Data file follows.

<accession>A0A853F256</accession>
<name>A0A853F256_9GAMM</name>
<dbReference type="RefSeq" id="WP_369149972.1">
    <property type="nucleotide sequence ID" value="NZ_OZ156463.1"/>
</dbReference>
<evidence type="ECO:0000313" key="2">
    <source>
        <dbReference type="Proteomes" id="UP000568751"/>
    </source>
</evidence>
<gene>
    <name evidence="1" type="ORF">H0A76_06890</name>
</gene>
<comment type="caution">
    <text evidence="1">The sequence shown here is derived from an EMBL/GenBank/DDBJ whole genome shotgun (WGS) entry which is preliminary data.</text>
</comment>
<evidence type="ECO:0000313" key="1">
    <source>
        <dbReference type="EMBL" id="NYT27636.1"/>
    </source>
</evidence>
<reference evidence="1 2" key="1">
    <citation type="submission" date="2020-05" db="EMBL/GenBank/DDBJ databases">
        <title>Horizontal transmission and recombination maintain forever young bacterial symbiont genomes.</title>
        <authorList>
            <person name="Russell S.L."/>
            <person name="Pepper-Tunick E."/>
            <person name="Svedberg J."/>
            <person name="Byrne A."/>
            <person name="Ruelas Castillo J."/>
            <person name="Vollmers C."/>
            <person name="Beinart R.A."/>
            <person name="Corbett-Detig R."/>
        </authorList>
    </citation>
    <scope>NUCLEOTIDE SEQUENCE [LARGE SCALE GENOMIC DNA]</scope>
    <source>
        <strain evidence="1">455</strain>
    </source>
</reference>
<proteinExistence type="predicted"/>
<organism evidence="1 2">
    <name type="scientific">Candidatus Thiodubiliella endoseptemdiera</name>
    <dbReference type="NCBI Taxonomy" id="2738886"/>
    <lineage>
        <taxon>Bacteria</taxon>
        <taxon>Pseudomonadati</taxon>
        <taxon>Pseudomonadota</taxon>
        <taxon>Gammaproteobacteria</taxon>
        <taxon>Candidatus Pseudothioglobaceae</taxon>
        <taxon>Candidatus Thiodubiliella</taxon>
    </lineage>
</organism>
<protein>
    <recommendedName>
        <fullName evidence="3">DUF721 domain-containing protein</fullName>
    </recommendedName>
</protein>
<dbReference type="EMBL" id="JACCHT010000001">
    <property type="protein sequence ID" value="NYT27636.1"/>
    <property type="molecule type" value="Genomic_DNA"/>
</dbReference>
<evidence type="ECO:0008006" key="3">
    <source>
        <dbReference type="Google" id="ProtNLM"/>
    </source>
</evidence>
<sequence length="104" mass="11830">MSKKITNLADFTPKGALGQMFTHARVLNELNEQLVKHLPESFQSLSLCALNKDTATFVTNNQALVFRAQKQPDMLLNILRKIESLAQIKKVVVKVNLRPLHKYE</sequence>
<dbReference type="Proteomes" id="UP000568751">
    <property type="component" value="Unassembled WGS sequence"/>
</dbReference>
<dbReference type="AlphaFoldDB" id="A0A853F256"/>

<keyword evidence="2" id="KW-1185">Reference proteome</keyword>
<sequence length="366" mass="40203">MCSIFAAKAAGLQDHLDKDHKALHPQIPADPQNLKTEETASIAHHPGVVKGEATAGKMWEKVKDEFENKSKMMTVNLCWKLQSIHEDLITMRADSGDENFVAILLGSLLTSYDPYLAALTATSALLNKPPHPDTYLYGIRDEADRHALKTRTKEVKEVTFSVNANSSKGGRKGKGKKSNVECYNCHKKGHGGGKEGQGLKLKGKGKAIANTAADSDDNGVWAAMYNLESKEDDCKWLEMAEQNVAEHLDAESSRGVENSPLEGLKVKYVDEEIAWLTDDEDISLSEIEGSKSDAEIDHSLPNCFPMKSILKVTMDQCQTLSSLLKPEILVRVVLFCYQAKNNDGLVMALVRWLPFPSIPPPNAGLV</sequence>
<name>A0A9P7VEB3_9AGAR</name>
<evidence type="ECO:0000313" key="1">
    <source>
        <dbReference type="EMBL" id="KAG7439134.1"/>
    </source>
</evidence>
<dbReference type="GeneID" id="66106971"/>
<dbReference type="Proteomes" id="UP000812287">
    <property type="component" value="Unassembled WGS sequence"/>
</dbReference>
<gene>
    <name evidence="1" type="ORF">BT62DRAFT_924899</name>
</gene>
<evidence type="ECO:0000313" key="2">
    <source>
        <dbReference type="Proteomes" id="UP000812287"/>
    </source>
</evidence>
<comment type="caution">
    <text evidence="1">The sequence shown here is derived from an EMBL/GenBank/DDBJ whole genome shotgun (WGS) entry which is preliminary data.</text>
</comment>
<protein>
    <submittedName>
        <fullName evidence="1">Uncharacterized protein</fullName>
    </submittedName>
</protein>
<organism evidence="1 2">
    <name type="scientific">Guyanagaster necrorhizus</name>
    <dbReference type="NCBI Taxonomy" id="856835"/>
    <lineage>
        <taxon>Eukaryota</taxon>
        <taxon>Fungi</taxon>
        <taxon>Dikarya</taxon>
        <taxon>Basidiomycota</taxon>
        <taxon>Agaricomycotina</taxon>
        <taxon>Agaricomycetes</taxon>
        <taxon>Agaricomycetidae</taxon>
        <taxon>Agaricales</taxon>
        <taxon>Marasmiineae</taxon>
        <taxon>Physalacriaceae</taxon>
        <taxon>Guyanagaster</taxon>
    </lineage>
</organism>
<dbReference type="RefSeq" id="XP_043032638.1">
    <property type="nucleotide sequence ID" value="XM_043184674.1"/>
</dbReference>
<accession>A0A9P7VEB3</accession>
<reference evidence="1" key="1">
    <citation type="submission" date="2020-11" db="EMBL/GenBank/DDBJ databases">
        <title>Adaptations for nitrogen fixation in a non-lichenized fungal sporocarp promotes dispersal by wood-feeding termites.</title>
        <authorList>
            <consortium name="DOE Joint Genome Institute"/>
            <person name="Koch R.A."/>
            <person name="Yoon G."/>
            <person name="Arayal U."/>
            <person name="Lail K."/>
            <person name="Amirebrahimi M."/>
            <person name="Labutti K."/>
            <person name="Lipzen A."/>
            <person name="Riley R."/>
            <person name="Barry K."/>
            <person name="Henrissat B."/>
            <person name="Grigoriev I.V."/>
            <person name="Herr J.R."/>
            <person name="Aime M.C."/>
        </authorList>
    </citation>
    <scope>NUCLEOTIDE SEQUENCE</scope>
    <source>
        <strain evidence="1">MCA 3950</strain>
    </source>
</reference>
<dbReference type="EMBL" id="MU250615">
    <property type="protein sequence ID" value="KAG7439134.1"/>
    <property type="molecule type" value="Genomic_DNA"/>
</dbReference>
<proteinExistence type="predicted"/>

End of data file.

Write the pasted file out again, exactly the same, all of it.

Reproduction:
<accession>A0A853F256</accession>
<name>A0A853F256_9GAMM</name>
<dbReference type="RefSeq" id="WP_369149972.1">
    <property type="nucleotide sequence ID" value="NZ_OZ156463.1"/>
</dbReference>
<evidence type="ECO:0000313" key="2">
    <source>
        <dbReference type="Proteomes" id="UP000568751"/>
    </source>
</evidence>
<gene>
    <name evidence="1" type="ORF">H0A76_06890</name>
</gene>
<comment type="caution">
    <text evidence="1">The sequence shown here is derived from an EMBL/GenBank/DDBJ whole genome shotgun (WGS) entry which is preliminary data.</text>
</comment>
<evidence type="ECO:0000313" key="1">
    <source>
        <dbReference type="EMBL" id="NYT27636.1"/>
    </source>
</evidence>
<reference evidence="1 2" key="1">
    <citation type="submission" date="2020-05" db="EMBL/GenBank/DDBJ databases">
        <title>Horizontal transmission and recombination maintain forever young bacterial symbiont genomes.</title>
        <authorList>
            <person name="Russell S.L."/>
            <person name="Pepper-Tunick E."/>
            <person name="Svedberg J."/>
            <person name="Byrne A."/>
            <person name="Ruelas Castillo J."/>
            <person name="Vollmers C."/>
            <person name="Beinart R.A."/>
            <person name="Corbett-Detig R."/>
        </authorList>
    </citation>
    <scope>NUCLEOTIDE SEQUENCE [LARGE SCALE GENOMIC DNA]</scope>
    <source>
        <strain evidence="1">455</strain>
    </source>
</reference>
<proteinExistence type="predicted"/>
<organism evidence="1 2">
    <name type="scientific">Candidatus Thiodubiliella endoseptemdiera</name>
    <dbReference type="NCBI Taxonomy" id="2738886"/>
    <lineage>
        <taxon>Bacteria</taxon>
        <taxon>Pseudomonadati</taxon>
        <taxon>Pseudomonadota</taxon>
        <taxon>Gammaproteobacteria</taxon>
        <taxon>Candidatus Pseudothioglobaceae</taxon>
        <taxon>Candidatus Thiodubiliella</taxon>
    </lineage>
</organism>
<protein>
    <recommendedName>
        <fullName evidence="3">DUF721 domain-containing protein</fullName>
    </recommendedName>
</protein>
<dbReference type="EMBL" id="JACCHT010000001">
    <property type="protein sequence ID" value="NYT27636.1"/>
    <property type="molecule type" value="Genomic_DNA"/>
</dbReference>
<evidence type="ECO:0008006" key="3">
    <source>
        <dbReference type="Google" id="ProtNLM"/>
    </source>
</evidence>
<sequence length="104" mass="11830">MSKKITNLADFTPKGALGQMFTHARVLNELNEQLVKHLPESFQSLSLCALNKDTATFVTNNQALVFRAQKQPDMLLNILRKIESLAQIKKVVVKVNLRPLHKYE</sequence>
<dbReference type="Proteomes" id="UP000568751">
    <property type="component" value="Unassembled WGS sequence"/>
</dbReference>
<dbReference type="AlphaFoldDB" id="A0A853F256"/>

<keyword evidence="2" id="KW-1185">Reference proteome</keyword>
<sequence length="366" mass="40203">MCSIFAAKAAGLQDHLDKDHKALHPQIPADPQNLKTEETASIAHHPGVVKGEATAGKMWEKVKDEFENKSKMMTVNLCWKLQSIHEDLITMRADSGDENFVAILLGSLLTSYDPYLAALTATSALLNKPPHPDTYLYGIRDEADRHALKTRTKEVKEVTFSVNANSSKGGRKGKGKKSNVECYNCHKKGHGGGKEGQGLKLKGKGKAIANTAADSDDNGVWAAMYNLESKEDDCKWLEMAEQNVAEHLDAESSRGVENSPLEGLKVKYVDEEIAWLTDDEDISLSEIEGSKSDAEIDHSLPNCFPMKSILKVTMDQCQTLSSLLKPEILVRVVLFCYQAKNNDGLVMALVRWLPFPSIPPPNAGLV</sequence>
<name>A0A9P7VEB3_9AGAR</name>
<evidence type="ECO:0000313" key="1">
    <source>
        <dbReference type="EMBL" id="KAG7439134.1"/>
    </source>
</evidence>
<dbReference type="GeneID" id="66106971"/>
<dbReference type="Proteomes" id="UP000812287">
    <property type="component" value="Unassembled WGS sequence"/>
</dbReference>
<gene>
    <name evidence="1" type="ORF">BT62DRAFT_924899</name>
</gene>
<evidence type="ECO:0000313" key="2">
    <source>
        <dbReference type="Proteomes" id="UP000812287"/>
    </source>
</evidence>
<comment type="caution">
    <text evidence="1">The sequence shown here is derived from an EMBL/GenBank/DDBJ whole genome shotgun (WGS) entry which is preliminary data.</text>
</comment>
<protein>
    <submittedName>
        <fullName evidence="1">Uncharacterized protein</fullName>
    </submittedName>
</protein>
<organism evidence="1 2">
    <name type="scientific">Guyanagaster necrorhizus</name>
    <dbReference type="NCBI Taxonomy" id="856835"/>
    <lineage>
        <taxon>Eukaryota</taxon>
        <taxon>Fungi</taxon>
        <taxon>Dikarya</taxon>
        <taxon>Basidiomycota</taxon>
        <taxon>Agaricomycotina</taxon>
        <taxon>Agaricomycetes</taxon>
        <taxon>Agaricomycetidae</taxon>
        <taxon>Agaricales</taxon>
        <taxon>Marasmiineae</taxon>
        <taxon>Physalacriaceae</taxon>
        <taxon>Guyanagaster</taxon>
    </lineage>
</organism>
<dbReference type="RefSeq" id="XP_043032638.1">
    <property type="nucleotide sequence ID" value="XM_043184674.1"/>
</dbReference>
<accession>A0A9P7VEB3</accession>
<reference evidence="1" key="1">
    <citation type="submission" date="2020-11" db="EMBL/GenBank/DDBJ databases">
        <title>Adaptations for nitrogen fixation in a non-lichenized fungal sporocarp promotes dispersal by wood-feeding termites.</title>
        <authorList>
            <consortium name="DOE Joint Genome Institute"/>
            <person name="Koch R.A."/>
            <person name="Yoon G."/>
            <person name="Arayal U."/>
            <person name="Lail K."/>
            <person name="Amirebrahimi M."/>
            <person name="Labutti K."/>
            <person name="Lipzen A."/>
            <person name="Riley R."/>
            <person name="Barry K."/>
            <person name="Henrissat B."/>
            <person name="Grigoriev I.V."/>
            <person name="Herr J.R."/>
            <person name="Aime M.C."/>
        </authorList>
    </citation>
    <scope>NUCLEOTIDE SEQUENCE</scope>
    <source>
        <strain evidence="1">MCA 3950</strain>
    </source>
</reference>
<dbReference type="EMBL" id="MU250615">
    <property type="protein sequence ID" value="KAG7439134.1"/>
    <property type="molecule type" value="Genomic_DNA"/>
</dbReference>
<proteinExistence type="predicted"/>